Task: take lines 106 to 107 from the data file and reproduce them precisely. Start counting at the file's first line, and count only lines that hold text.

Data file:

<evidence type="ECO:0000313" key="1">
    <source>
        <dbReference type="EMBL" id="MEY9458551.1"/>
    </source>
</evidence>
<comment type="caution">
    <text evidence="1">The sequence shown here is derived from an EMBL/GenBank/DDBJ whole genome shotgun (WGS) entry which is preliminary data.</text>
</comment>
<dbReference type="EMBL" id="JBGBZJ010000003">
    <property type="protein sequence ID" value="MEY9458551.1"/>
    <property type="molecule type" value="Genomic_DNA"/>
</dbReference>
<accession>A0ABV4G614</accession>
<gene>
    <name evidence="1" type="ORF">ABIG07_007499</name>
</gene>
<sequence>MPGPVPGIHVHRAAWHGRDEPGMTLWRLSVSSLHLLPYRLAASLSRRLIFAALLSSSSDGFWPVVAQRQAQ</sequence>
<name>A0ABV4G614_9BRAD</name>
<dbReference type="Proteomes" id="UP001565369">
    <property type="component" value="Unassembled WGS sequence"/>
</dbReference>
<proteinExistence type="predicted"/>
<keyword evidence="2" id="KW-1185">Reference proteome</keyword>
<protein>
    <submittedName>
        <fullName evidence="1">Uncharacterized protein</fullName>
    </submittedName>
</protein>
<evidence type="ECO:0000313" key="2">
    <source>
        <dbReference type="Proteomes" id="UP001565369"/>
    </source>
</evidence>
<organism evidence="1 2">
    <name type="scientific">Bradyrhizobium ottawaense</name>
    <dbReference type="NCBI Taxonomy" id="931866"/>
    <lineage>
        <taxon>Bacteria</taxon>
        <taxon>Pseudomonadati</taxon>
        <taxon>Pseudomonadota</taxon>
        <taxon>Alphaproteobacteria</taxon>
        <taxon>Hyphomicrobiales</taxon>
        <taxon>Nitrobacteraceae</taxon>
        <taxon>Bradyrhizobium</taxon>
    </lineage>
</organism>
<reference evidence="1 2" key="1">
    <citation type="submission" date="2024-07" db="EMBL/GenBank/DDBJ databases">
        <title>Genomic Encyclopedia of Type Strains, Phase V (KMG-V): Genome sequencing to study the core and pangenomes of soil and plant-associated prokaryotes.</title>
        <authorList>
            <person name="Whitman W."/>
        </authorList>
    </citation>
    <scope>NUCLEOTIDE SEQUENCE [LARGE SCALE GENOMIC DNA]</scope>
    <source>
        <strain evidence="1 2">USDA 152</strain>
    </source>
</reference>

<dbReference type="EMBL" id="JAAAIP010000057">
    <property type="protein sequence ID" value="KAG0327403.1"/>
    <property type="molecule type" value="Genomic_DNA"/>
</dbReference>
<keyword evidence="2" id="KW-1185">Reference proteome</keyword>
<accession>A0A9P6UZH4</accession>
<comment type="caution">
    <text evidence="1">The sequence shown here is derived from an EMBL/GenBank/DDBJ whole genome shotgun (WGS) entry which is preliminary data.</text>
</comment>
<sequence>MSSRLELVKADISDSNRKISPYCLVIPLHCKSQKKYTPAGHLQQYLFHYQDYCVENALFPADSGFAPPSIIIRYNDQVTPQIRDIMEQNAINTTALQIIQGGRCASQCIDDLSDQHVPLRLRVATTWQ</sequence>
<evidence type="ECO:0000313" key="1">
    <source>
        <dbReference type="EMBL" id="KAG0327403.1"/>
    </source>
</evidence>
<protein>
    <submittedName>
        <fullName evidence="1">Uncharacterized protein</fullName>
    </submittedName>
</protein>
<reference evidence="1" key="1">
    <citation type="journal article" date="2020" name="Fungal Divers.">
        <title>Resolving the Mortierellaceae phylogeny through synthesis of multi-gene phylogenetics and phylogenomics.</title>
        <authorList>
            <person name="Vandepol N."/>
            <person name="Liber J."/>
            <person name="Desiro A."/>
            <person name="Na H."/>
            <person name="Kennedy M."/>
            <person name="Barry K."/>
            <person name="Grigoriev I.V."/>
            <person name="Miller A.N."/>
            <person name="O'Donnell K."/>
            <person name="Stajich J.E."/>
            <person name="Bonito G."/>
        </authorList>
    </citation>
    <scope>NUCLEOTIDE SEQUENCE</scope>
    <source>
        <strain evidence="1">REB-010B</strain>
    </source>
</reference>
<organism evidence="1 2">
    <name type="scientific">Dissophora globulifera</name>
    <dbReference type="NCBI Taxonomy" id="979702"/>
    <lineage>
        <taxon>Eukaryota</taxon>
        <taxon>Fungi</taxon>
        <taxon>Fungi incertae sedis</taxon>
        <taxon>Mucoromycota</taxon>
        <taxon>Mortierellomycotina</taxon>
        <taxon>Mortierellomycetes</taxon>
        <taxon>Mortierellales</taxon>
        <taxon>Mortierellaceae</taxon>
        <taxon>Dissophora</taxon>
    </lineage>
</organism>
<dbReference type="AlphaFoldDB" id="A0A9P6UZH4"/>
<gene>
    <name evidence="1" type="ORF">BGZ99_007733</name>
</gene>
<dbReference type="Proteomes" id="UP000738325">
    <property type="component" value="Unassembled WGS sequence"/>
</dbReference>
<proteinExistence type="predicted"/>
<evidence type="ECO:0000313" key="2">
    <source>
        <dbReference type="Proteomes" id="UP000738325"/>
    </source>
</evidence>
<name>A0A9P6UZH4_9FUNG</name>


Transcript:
        <taxon>Fungi</taxon>
        <taxon>Fungi incertae sedis</taxon>